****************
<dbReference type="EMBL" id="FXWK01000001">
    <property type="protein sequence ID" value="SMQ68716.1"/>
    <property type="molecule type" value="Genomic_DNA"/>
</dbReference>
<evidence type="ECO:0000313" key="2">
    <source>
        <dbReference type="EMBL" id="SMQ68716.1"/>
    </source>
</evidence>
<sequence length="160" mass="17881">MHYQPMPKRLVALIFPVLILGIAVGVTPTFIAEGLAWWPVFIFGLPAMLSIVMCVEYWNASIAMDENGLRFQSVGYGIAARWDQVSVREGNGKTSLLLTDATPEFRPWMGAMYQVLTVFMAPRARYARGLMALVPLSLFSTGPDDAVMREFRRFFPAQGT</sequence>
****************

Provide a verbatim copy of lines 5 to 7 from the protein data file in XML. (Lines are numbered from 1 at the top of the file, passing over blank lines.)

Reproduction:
<evidence type="ECO:0000313" key="2">
    <source>
        <dbReference type="EMBL" id="SMQ68716.1"/>